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Raising Cash and Adding a Small Hedge

Over the past week our measures of market quality fell below zero. As a result, we’re raising some cash in both our long/cash strategies and we’re adding a small hedge to the hedged portfolio.  Both of our Long/Cash portfolios are now 80% long and 20% cash. Our hedged portfolio is 90% long and 10% short.  The long portion of the portfolio consists of stocks that we believe will outperform the general market in an uptrend. The short is a simple short of the S&P 500 Index (SPX). Please note the purpose of our portfolio strategies is to help individual investors remove the risk of large draw downs from their own portfolios. We don’t list the longs we hold because we feel you should do your own due diligence before buying any security. This isn’t a prediction of a market top, instead when our indicators start to weaken (especially after a strong rally) we feel it prudent to take some profits or hedge against a possible decline.  We still believe the

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Portfolio Allocation Rules Remove Whipsaws

The government induced volatility this year provides an example of the importance of removing emotion from portfolio management.  An emotional investor is prone to make portfolio adjustments at all the wrong times, while an investor who follows a fixed set of rules is more likely to avoid whipsaws.  This isn’t to say that a good set of rules will get you in or out of the market at exactly the right time.  However, discipline in following market internals gives a higher probability of catching up trends and helps avoid large down trends. In May of this year the taper talk caused shocks in price for the market, but didn’t do serious damage to internals.  As a result of following our core indicators we avoided selling on emotion.  As the market moved higher into the first of August internals started to show some larger divergences and slightly negative readings. This caused us to raise some cash.  Then as the market fell, internals began to improve again.  By September 5th we were

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Adding Long Exposure

All of our core market health indicator categories improved this week. Our measures of market quality moved back above zero and as a result we’re removing hedges and adding long exposure to our portfolios.  All of our portfolios are now 100% long. Measures of perceived risk subsided this week, but most of the components of our Market Risk Indicator are still negative. At the moment this is the most likely indicator that could have an impact on our allocations.  If the market falls substantially then I expect it will signal, resulting in aggressive hedges or moving to cash.  In the absence of a market risk warning we’ll most likely be riding out any volatility over the next few weeks. Below are charts that show our allocations changes over the past year. Green lines represent adding long exposure. Yellow lines represent raising cash. Red lines represent aggressive hedging.

 
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Market Health Improves – Adding Exposure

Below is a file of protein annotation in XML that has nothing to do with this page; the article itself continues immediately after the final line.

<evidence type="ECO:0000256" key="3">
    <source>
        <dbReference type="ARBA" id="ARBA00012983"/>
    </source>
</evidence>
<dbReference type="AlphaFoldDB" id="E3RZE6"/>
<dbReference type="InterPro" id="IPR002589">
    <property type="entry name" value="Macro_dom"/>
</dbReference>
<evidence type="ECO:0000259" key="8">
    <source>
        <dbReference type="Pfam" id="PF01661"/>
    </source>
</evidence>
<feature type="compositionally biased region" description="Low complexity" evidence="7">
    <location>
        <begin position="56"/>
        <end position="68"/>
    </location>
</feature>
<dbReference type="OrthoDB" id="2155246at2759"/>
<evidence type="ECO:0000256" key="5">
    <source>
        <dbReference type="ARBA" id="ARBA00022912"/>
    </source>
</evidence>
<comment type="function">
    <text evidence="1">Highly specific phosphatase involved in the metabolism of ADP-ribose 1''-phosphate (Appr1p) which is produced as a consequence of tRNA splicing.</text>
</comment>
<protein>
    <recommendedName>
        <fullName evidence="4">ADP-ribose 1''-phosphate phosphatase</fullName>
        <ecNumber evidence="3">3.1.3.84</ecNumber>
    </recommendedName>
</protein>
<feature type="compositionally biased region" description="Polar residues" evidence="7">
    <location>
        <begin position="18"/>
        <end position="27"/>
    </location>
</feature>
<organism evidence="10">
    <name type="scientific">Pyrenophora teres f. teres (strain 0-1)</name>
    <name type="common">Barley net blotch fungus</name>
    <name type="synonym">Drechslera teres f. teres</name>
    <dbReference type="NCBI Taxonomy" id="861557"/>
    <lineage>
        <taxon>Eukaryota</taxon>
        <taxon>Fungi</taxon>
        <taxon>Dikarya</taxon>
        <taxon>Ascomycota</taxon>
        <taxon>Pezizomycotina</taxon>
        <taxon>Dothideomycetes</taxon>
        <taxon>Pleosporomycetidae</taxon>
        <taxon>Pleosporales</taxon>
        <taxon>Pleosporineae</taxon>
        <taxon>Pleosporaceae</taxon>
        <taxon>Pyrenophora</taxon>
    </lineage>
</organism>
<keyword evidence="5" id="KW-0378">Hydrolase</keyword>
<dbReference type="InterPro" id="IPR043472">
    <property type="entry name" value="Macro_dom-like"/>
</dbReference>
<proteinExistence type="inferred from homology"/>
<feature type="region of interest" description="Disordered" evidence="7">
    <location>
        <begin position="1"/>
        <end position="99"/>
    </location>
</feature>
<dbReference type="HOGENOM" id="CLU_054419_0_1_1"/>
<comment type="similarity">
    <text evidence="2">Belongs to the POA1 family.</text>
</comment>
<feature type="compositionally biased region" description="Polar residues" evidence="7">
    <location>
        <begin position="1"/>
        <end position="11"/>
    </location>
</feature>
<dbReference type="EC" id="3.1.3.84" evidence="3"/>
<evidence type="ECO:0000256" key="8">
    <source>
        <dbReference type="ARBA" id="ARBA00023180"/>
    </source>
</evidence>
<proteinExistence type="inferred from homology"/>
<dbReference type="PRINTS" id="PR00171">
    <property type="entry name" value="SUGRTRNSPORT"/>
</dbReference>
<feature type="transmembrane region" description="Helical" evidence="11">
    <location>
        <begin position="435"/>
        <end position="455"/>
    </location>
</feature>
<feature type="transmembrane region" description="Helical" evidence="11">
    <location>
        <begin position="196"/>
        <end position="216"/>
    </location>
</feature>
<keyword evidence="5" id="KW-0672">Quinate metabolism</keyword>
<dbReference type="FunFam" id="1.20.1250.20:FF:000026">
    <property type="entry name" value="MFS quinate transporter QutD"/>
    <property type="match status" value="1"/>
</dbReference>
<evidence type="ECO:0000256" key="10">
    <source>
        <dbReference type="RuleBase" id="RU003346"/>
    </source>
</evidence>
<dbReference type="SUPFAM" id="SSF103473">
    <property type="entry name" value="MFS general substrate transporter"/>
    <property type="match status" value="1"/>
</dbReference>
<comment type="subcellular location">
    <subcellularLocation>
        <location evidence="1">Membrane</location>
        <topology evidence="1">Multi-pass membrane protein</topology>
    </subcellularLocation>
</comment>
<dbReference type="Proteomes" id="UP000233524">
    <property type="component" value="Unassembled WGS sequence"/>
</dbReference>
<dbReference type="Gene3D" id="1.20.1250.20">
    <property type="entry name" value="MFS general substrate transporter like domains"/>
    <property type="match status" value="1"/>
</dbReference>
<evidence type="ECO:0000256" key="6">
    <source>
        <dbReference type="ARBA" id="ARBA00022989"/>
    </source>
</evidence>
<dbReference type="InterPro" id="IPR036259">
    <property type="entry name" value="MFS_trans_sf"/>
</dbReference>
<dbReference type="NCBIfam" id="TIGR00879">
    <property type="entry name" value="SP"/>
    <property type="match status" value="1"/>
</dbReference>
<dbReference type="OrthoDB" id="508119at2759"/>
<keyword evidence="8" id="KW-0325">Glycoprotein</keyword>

All of our market health indicators except for perception of risk improved over the past week. Our measures of market trend and strength continue to show high readings. Our measures of market quality are almost positive and I suspect that baring a large sell off we’ll see them move to positive territory by next week.  Our measures of the economy finally moved into positive territory. As a result, we’re adding exposure to our portfolios.  Both of our long / cash portfolios are now 80% long and 20% cash. Our hedged portfolio is 90% long stocks we believe will outperform the market and 10% the S&P 500 Index (or the ETF SH). Below are charts of our portfolio changes over the past year.  The green lines represent adding exposure. The yellow lines represent raising cash or adding hedges. The red lines represent the hedged portfolio in an aggressively hedged position with instruments that benefit from increasing volatility. Current market health indicator status.

 
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Raising Cash and Adding Hedges in Core Portfolios

Long Cash Portfolio Allocation

Over the past week most of our indicators rose, however, our measures of market quality slipped enough that we’re changing our portfolio allocations.  In both of our Long/Cash portfolios we’ll now be 60% long and 40% cash.  Our Hedged portfolio will be 80% long and 20% short.  We’re long stocks that we believe will out perform the market in an uptrend. Our hedge is a simple short of the S&P 500 Index (or SH). Please be aware that this isn’t a prediction of a market top or even a correction.  Our measures of market quality tend to be longer term in nature and often lead our other indicators by several weeks or even months. So this is simply a recognition that enough of the underlying indicators that we follow are falling that we feel it prudent to raise a bit of cash and become more cautious.  Our goal is not to track every move in the general stock market, rather we want to participate in strong rallies and avoid catastrophic